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Published: October 7th 2010
Seven months ago we said our goodbyes and set off for our second Asian adventure. Two weeks prior to departure I packed up my life and wondered if leaving was the right decision. I was nervous and scared. Despite knowing I'd be back, it was tough to uproot everything about my life.
Now I find myself in Bangkok doing the same thing. We fly home in two weeks, and I'm anxious and excited as well as terrified and nervous. Just like leaving home, leaving my life in Bangkok is tough and it's even tougher to say goodbye to my friends here, in the same way that it's tough to say goodbye to friends back home.
We're heading back to Seattle for an unknown amount of time with an unknown plan for the future. We may settle in there, or we may return to Bangkok after the holidays. Or we may move to Mongolia. Or ride bicycles across Europe. Or sail around the world. My point being we haven't worked out what the future holds yet.
I do know that I've had a wonderful time in these seven months, and the negatives we encountered have already begun to fade.
I'll be returning home with a heavy bag of irreplaceable memories and a whole batch of new lessons learned. I'd like to share a few of those lessons with you if i may.
Four things I wish I had known before I started traveling:
1. Language is not a barrier.
I've lived in China for four months, Thailand for five months, Japan for two months, Malaysia for a month and a few week stop-over in Hong Kong. I can say “hello,” “thank you,” and “goodbye” in the languages of those respective countries. Beyond that I don't know much. And yet I survived with little issue of not being fluent in the local languages. Take for example last week when I got into a cab with a driver who spoke no English. In Thai, I told him where I wanted to be dropped off. That was easy for me to learn because it's the name of a major street in Bangkok and a number. I can master that. After that we had no language in common. When I got out of the cab 10 minutes later we knew each others names, had laughed about traffic issues and cars
cutting us off and he offered me some delicious candy.
So often I hear people say they can't travel to (insert country name) because they don't know the language. That's a terrible excuse. Not knowing the language forces you to get to know people on a non-verbal level which often teaches you more about a culture and people than the standard icebreakers would.
2. The hardest part is deciding to go and then actually going.
It's not an easy decision. It takes a lot of time and thought into getting everything set up for departure as well as convincing yourself that the world won't end because you're halfway across the globe. Bills to pay, student loans to take care of, cars to store, car insurance to take care of, travel health insurance to purchase, a life to pack up, specially chosen items to be packed into a bag slightly larger than a day-pack, in my situation at least. None of those tasks are too much fun to deal with.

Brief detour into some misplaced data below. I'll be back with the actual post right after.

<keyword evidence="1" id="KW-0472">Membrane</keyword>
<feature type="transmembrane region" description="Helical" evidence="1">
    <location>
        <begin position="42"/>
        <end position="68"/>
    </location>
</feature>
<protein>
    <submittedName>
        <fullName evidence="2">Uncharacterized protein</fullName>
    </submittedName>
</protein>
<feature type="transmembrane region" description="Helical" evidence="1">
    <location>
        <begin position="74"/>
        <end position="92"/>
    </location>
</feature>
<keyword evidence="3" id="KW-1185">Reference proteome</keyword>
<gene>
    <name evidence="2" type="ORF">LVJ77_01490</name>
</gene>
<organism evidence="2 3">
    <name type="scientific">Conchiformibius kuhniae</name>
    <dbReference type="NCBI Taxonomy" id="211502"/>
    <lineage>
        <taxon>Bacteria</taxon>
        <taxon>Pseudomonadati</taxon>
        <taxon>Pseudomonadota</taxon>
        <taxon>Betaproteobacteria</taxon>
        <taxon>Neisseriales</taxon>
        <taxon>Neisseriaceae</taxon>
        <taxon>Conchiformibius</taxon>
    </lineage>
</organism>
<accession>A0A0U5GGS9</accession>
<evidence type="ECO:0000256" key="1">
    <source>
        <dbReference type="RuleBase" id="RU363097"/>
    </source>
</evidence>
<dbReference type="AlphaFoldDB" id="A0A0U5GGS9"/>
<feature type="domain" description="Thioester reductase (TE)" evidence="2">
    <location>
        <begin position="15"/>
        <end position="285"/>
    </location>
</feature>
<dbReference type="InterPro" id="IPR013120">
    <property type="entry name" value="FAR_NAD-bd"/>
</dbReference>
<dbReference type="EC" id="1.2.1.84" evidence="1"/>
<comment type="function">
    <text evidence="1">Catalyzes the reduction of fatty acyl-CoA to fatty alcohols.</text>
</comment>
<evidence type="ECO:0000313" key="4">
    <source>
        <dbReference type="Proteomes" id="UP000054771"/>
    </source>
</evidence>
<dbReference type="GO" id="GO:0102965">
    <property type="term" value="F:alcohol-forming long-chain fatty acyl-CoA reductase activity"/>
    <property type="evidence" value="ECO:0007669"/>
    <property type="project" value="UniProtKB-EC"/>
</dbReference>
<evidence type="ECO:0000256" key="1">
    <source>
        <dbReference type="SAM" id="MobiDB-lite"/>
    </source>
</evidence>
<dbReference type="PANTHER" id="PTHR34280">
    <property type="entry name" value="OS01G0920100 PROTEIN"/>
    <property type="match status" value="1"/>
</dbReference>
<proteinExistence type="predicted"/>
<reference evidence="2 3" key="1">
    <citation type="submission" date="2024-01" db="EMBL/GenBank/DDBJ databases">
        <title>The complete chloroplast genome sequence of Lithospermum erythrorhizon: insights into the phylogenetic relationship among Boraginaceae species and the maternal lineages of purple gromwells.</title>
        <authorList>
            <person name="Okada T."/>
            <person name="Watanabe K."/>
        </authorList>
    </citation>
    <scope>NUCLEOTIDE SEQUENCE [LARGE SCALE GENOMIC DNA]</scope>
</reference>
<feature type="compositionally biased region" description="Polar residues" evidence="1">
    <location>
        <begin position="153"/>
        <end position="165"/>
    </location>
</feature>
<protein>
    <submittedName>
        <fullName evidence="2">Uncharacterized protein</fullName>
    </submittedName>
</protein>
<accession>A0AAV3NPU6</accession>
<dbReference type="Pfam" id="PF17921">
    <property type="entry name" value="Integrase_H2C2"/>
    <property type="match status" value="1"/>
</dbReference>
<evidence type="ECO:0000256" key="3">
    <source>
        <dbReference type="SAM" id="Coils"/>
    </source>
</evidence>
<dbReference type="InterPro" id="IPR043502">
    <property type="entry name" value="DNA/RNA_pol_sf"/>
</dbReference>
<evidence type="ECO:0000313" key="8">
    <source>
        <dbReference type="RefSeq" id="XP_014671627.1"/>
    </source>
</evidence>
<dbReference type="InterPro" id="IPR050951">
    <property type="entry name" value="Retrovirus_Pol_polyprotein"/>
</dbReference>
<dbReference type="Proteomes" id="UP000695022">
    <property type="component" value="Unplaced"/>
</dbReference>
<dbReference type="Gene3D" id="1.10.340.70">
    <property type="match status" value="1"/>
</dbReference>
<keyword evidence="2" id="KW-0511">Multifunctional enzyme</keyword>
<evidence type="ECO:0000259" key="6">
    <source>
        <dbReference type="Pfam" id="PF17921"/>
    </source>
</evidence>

But once they're taken care of and you're in the air on your way the load lightens to bliss.
3. Staying in touch is easier
than you think
Before we left home, I bought an iTouch that has proven itself to be a magic tool for communicating with home. When connected to wifi I can text anyone in the U.S. for free. I can also Skype from my iPod. I can also waste hours playing useless games. (More like weeks...)
Staying in touch with my iTouch has made being away from home seem a lot less like I am away from home. With wifi, I essentially have an international cell phone. I would highly recommend anyone traveling abroad to get an iTouch and download a free texting program as well as Skype. Most people I text message are amazed to get a text from me in Thailand.
4. They don't make movies like they did in the 80s and early 90s.
This has nothing to do with travel. But really, 80's family movies are irreplaceable and non-replicable, according to the movies that come out today. Harry and the Hendersons, National Lampoons Christmas Vacation, Grumpy Old Men, Groundhog Day, Uncle Buck, The Labyrinth. They just don't make movies like that anymore.
On more random notes, occasionally in our travels we run into
someone who wants to practice their English with us. Wandering the streets of Shinjuku in Tokyo we ran into one such man. He asked us where were from and when we said Seattle he rambled off an insane number of facts about Washington state. Aside from the more obvious topics to the Japanese such as the Mariners, namely Ichiro, he talked about the 1980 eruption of Mt. St. Helens. He knew the names of almost every county in Washington, he knew about Mt. Rainier, he knew that major corporations like Microsoft and Starbucks are based out of Seattle, he knew every major river that runs through the state and every state that borders it. Astounded and speechless by this random Japanese stranger's knowledge of our home state, he explained that his homework in his English class was to find someone to have a conversation with in English. He thanked us for our time and we parted ways.
Other times, it's not as much fun to run into people taking an opportunity to speak English. While stuck in Bangkok traffic in a cab the other day the driver decided we would like to hear him recite the ABCs. At about
“e” this got old. After “z” he moved on to numbers. He did one through 10 and then switched to 20, 30, 40 etc. In the end we laughed at this experience.
I know I'll miss all of this the moment our plane lifts off. But I find comfort in knowing it's just a plane ride away. While savoring these last days in Bangkok, I also get increasingly excited to hug the people I've missed so much in the past seven months. I'll get to breath in crisp, cool air. And eat tons of cheese and Mexican food.
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